From being very much in the shadow of its glamorous big sisters, Spain’s third-largest city is now, after an expensive, decade-long bout of cosmetic surgery, looking properly smoking hot.
It’s one of those cities that has grown up around a beach.
We sit at El Tridente’s
sleek beachside terrace watching glowing natives jog or cycle past. Us? Not
quite so energetic - we’re wallowing in some of Valencia’s specialties: my new
desert island dish is arroz meloso, a soupy rice concoction laden with seafood
in intensely flavoured, dark stock, served with a special webbed fork so none
of the precious juice is lost. And crunchy, caramelised pork rind – where have
you been all my life?
The city’s favourite cocktail is Agua de Valencia, an innocent-tasting
mix of squeezed orange juice and cava, plus a slug of something lethal. We
slurp these in quirky Café de las Horas (1C/Cónde de Almodóvar; 00 34 9639
17336), with its arty clientele and gloriously camp, baroque decoration. We
wend somewhat dreamily through the Ciutat Vella (old town), landing on
decidedly curious Bodegas Baviera (40 Calle Corregeria). The wine merchant’s
eccentric owner, Vicente, wraps our wines and bemoans the fact that his wife
has left him because she prefers young boys. Er, oh dear.
I have to be dragged out of the turron shops, vintage
lovelies heaving with piles of honeyed nut sweetmeats, or the horchaterias for
the town’s beloved chufa (tigernut) milk drink, sold with – don’t snigger –
fartons: long sugary buns for dipping. Horchateria Daniel in the ‘burbs
is a lugubrious, enormous joint where the sweet, icy drink has refreshed
generations of locals. There’s a pic of the eponymous Daniel on the menu, thick
as thieves with one Salvador Dalí.
The old town is littered with tiny bars; there’s the famous
Bar Pilar (Calle Moro Zeit, 13; 00 34 9639 10497) with its appallingly good
patatas bravas and clochinas – fat mussels whose shells litter the floor, and
lovely, antique St Jaume (C/Caballeros, 51; 00 34 9639 12401). But I like the
laid-back grunge of Tasca Angel (C/Purísima, 1; 00 34 9639 17835), its window
piled high with squirmy creatures – razor clams, snails and huge whelks – and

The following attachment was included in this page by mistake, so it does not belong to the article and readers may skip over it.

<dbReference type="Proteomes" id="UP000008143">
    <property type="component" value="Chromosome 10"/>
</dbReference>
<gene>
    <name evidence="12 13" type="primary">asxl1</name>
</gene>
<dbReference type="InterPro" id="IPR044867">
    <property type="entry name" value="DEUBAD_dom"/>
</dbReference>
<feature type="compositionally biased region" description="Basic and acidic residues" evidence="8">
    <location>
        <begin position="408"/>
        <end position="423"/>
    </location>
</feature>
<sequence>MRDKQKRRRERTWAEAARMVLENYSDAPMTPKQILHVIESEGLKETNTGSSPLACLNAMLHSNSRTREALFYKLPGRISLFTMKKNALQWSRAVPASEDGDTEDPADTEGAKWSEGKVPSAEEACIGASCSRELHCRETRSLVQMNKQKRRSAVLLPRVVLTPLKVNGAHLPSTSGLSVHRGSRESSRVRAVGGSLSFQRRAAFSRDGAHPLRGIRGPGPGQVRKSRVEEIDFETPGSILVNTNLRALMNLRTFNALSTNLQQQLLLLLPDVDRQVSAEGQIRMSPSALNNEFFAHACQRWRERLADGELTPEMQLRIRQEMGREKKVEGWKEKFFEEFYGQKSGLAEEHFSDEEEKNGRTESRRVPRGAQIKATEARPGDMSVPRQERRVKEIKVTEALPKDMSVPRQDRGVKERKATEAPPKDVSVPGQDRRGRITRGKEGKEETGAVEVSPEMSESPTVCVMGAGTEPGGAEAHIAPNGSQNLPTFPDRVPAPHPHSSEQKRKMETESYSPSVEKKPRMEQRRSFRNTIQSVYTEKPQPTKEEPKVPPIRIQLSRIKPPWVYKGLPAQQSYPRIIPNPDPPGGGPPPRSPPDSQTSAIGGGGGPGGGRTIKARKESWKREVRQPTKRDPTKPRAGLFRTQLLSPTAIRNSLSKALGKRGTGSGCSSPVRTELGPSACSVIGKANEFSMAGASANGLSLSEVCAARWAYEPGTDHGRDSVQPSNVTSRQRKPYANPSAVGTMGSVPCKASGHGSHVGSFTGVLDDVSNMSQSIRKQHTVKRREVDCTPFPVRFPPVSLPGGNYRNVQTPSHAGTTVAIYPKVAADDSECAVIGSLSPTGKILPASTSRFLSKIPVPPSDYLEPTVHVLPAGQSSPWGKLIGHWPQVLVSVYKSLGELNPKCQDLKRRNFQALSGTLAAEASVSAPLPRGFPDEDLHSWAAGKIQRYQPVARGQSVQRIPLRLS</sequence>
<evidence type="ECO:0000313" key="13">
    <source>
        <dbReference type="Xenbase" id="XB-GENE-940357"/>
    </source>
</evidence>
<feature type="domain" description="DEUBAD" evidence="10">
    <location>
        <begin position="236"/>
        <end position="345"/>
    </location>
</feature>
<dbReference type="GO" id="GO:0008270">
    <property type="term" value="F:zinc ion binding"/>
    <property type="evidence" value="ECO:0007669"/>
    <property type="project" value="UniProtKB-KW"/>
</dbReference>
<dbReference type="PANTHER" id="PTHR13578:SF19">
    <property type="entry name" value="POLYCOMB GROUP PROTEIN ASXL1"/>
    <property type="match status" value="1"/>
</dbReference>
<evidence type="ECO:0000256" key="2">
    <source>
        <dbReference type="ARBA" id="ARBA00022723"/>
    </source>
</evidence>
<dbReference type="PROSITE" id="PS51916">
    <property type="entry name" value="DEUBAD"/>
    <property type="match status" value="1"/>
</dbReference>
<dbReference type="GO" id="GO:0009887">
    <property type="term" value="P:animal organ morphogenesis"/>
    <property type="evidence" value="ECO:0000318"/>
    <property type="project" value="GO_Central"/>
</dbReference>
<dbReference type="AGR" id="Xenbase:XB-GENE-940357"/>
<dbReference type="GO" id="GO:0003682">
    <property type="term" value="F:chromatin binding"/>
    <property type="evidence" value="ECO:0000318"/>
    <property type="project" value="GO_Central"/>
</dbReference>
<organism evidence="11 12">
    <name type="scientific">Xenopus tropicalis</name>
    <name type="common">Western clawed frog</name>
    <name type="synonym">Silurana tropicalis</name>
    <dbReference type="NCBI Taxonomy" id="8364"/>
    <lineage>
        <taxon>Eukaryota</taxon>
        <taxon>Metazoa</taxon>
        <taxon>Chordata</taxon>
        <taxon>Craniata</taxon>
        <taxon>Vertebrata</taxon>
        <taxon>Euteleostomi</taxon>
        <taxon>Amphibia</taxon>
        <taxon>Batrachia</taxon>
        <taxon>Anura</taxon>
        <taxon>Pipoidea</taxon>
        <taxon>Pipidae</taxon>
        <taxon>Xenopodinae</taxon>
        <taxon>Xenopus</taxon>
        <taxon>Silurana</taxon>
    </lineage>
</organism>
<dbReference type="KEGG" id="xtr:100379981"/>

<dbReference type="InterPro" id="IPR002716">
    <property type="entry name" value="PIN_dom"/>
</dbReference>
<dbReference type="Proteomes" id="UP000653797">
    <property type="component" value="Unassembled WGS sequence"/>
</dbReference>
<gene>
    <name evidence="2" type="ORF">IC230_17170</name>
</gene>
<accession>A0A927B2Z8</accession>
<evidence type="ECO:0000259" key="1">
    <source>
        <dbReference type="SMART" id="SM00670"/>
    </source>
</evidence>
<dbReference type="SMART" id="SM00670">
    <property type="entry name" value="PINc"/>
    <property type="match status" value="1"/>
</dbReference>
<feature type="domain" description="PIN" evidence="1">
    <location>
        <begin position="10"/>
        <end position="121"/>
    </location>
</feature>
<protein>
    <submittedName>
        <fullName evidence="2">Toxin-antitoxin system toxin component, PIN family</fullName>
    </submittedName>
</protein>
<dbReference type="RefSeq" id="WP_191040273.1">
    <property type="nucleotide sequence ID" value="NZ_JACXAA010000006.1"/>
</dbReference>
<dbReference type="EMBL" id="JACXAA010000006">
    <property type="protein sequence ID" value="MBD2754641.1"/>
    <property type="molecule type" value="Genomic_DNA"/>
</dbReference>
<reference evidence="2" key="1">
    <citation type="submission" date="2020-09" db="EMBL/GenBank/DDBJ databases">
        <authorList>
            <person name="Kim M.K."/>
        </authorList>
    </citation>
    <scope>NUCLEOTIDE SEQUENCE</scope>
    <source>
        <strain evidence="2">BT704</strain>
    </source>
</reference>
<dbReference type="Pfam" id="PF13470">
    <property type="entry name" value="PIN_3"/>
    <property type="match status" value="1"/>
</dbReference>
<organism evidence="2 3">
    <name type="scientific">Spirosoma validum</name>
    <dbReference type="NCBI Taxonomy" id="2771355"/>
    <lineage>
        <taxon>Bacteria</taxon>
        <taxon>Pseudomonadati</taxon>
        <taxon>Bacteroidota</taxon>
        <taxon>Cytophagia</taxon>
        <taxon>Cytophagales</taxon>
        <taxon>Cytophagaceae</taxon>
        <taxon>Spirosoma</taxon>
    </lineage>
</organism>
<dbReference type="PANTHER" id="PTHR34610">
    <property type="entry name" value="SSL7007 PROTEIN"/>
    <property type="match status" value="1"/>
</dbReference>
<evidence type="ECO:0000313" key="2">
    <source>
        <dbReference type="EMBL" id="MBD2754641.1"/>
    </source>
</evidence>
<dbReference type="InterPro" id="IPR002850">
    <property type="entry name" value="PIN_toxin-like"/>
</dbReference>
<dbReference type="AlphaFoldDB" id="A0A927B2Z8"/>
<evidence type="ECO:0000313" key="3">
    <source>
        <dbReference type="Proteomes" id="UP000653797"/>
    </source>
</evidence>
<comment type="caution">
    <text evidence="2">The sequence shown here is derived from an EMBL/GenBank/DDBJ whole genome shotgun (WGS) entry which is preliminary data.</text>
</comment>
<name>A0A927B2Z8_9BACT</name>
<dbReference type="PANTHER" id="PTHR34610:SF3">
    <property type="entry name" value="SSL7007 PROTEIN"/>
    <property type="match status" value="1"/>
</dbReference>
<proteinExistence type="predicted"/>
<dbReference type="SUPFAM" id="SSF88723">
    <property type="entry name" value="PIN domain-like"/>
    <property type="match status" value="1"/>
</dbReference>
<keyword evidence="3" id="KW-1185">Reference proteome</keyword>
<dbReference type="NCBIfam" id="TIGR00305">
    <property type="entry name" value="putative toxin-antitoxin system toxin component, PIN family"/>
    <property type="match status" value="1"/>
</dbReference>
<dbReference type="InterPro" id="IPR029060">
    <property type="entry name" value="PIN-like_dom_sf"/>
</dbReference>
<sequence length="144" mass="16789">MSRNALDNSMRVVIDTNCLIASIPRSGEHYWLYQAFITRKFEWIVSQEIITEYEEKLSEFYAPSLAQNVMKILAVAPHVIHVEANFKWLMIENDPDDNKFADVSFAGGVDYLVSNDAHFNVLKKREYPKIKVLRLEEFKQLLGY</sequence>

its famed offal. The plancha-ed anchovies are smoky flavour bombs.
There’s so much to see: the swooping shapes and glittering
architecture of the multi-million euro Cuidad de las Artes y de las Ciencias
and the bewitching Art Nouveau Mercado Central. But I like the old fisherman’s
Cabanyal district best. It’s truly astonishing to learn that this beautiful,
evocative district is threatened by over-zealous town planners. What are they
thinking? Apart from anything else, it contains Casa
Montaña, strong contender for my favourite bar in the whole world. In this
tiled, wood-lined treasure, the wine list numbers over 1,000. There’s a man
whose only role appears to be carving ham. Owners, handsome Alejandro and his
father Emiliano, ply us with wonderful things – 80-year-old vermut with a
little skewer of olive, chilli and anchovy, tuna marinated in seven spices,
smoked sardines, fried piquillo peppers – till I’m almost snivelling with
Or maybe my favourite bar is local hero Quique Dacosta’s
thrilling Mercatbar in Canovas? So, so
chic, with its supermarket pastiche décor, the long, buzzing room is as much
theatre as food: sea urchins blowtorched into frothy, savoury meringue –
amazing; or ham with fat that tastes like truffled cream. There are no waiters,
only chefs, and the beautiful people are out in force.
territory, there’s the wonderfully low-rent La Lonja del Pescado Frito (Calle
Eugenia Vines, 243; 00 34 9635 53535) a cavernous hall draped with nets and
suspiciously plastic greenery, where locals tick their piscine choices off a
dim-sum like list, then sit back and bask as waves of the freshest fish –
crisply-fried hake, weeny pulpitos, sardines alla plancha, and local
specialties like esgarraet (roasted red peppers with salt cod) – pile up in
front of them.
Did you think I wasn’t going to mention paella? Of course,
the foodstuff that Valencia is most renowned for is top of our list of
must-eats. But we’re heading out of town, to the wetlands of Albufera where the
essential, stumpy Valencia rice is grown. Here, in the somewhat surreal town of
El Palmar, every edifice appears to be a paella restaurant, or the car park of
a paella restaurant. It’s a paella theme park. Thank the gods of scoffing we
have insider scoop on Mateu (C/ Vicente Baldovi, 17; 00 34 9616 20270). We have
a wonderfully aromatic paella, each grain of rice perfect, the socarrat –
toasted rice crust – magnetically seductive; the real Valencia dish contains no
seafood, nor red pepper. There are other very local dishes – all i pebres, for
instance, (eels in piquant sauce), or arroz amb fesols i nap, (rice with beans
and turnip) – but everyone’s here for the saffrony stuff. And who can blame
them? If it was up to me, this column would come from Spain every month.
The article 'Postcard from Valencia' was published in partnership with BBC Olive Magazine.